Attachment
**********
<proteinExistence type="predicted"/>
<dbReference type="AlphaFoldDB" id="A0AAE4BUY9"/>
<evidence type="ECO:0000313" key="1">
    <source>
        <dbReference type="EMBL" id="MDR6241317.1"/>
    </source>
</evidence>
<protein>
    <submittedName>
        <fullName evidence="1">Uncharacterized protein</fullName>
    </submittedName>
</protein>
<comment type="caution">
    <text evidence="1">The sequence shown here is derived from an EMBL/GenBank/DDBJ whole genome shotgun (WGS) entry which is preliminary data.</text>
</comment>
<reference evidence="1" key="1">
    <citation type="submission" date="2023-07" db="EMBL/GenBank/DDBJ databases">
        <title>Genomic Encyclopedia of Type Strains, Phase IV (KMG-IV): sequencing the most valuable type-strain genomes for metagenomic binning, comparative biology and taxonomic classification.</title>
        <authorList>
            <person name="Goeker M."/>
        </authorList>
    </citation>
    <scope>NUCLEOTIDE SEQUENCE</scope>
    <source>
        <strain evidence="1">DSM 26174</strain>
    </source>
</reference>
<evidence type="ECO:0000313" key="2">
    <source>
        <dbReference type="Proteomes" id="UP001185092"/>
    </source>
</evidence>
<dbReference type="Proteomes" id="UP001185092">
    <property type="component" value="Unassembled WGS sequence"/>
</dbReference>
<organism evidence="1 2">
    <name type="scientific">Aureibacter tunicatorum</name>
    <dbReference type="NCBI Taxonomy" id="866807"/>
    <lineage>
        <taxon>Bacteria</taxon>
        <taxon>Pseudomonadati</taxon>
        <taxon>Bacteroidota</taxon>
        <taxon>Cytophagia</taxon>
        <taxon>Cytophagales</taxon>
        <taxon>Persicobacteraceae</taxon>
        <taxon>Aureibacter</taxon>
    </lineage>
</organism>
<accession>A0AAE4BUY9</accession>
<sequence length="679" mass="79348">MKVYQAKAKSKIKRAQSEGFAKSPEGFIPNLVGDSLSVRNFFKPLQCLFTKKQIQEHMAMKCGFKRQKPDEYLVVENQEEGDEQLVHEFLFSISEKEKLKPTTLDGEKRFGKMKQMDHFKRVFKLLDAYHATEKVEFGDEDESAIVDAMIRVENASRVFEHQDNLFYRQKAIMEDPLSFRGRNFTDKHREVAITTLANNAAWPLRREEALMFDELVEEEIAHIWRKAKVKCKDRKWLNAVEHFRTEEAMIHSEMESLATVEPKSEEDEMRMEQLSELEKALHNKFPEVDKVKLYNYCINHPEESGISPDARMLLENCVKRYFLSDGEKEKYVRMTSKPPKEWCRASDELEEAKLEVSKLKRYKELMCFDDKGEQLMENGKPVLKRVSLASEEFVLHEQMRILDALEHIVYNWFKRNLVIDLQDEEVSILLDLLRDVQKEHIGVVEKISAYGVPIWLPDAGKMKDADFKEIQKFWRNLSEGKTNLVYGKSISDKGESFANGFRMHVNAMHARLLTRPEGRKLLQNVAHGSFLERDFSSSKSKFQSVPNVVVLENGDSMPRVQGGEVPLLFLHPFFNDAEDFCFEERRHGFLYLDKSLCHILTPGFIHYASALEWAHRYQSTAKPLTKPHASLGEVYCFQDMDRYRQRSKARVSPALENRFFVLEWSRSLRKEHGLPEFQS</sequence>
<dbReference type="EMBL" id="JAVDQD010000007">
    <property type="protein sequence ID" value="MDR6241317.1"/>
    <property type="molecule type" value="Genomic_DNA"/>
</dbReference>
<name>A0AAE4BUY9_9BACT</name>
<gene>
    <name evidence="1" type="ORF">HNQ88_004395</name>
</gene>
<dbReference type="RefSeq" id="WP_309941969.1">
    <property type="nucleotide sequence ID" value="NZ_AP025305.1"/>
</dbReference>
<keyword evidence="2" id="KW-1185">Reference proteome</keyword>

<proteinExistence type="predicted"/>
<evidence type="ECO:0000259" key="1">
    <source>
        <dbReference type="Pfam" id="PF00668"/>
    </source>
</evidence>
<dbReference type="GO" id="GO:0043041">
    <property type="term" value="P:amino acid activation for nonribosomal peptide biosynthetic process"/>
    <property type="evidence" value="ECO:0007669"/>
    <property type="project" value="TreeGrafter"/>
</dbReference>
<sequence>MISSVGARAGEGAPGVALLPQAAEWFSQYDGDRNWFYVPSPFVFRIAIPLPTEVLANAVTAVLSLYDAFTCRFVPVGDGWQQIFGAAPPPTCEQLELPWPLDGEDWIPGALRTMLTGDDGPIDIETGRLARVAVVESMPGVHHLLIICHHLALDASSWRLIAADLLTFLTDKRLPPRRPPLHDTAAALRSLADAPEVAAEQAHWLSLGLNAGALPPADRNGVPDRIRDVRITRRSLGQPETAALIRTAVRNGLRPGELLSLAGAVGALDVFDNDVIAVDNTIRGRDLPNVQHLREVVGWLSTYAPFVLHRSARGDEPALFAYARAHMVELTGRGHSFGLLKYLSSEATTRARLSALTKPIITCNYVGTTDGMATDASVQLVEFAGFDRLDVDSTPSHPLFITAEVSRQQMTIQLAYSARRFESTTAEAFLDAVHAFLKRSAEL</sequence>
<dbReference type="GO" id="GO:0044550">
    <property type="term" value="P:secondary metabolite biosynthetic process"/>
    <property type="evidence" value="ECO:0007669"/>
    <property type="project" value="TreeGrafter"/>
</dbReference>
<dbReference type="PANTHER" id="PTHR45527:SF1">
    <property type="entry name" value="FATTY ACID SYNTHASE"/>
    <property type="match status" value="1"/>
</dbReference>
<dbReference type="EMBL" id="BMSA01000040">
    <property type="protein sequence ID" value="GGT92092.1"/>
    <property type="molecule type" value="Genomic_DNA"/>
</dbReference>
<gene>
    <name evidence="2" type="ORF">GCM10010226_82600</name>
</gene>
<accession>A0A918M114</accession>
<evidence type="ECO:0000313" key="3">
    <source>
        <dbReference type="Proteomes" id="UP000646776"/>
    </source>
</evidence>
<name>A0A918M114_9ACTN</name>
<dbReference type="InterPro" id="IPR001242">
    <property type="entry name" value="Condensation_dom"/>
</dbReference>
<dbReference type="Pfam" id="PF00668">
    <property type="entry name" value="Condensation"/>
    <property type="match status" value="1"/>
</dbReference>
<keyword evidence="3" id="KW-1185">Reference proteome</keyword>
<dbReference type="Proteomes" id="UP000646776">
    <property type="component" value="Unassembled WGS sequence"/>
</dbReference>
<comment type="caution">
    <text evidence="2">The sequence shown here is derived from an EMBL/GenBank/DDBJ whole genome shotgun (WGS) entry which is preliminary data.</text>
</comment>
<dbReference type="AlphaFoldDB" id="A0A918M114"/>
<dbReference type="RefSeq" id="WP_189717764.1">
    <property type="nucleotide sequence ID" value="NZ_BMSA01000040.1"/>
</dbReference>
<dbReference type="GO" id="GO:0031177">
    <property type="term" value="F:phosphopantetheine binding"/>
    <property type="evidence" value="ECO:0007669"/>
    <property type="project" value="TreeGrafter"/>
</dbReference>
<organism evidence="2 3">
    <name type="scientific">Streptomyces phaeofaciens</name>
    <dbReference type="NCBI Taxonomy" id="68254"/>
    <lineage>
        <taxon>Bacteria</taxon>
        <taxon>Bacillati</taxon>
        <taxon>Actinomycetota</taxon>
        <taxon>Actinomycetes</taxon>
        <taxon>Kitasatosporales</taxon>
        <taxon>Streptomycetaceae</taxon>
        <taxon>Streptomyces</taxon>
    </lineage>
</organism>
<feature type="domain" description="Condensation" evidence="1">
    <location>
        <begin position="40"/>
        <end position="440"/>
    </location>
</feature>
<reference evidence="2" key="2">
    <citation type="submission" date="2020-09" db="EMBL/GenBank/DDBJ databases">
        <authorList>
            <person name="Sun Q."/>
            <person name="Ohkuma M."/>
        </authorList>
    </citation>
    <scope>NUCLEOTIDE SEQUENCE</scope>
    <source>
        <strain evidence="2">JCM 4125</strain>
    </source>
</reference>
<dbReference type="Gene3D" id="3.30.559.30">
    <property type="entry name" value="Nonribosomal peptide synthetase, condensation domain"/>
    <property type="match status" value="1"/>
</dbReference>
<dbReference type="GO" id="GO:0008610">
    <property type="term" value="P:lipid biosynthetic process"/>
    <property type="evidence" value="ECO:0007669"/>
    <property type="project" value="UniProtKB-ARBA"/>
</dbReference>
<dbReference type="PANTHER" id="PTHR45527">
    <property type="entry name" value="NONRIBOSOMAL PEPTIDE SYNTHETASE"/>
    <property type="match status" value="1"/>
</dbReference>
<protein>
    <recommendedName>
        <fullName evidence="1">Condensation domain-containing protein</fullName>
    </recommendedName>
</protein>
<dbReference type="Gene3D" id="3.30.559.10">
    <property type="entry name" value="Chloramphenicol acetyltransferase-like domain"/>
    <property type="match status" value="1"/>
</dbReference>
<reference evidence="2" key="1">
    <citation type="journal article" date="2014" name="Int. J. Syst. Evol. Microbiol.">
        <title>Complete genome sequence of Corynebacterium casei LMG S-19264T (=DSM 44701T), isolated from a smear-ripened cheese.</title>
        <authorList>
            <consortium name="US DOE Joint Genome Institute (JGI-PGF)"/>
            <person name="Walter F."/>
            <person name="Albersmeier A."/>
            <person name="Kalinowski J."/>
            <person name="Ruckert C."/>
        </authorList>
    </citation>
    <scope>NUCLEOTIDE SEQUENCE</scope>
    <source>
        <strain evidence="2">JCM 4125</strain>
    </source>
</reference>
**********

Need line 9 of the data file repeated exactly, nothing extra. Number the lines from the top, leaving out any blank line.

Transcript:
    <submittedName>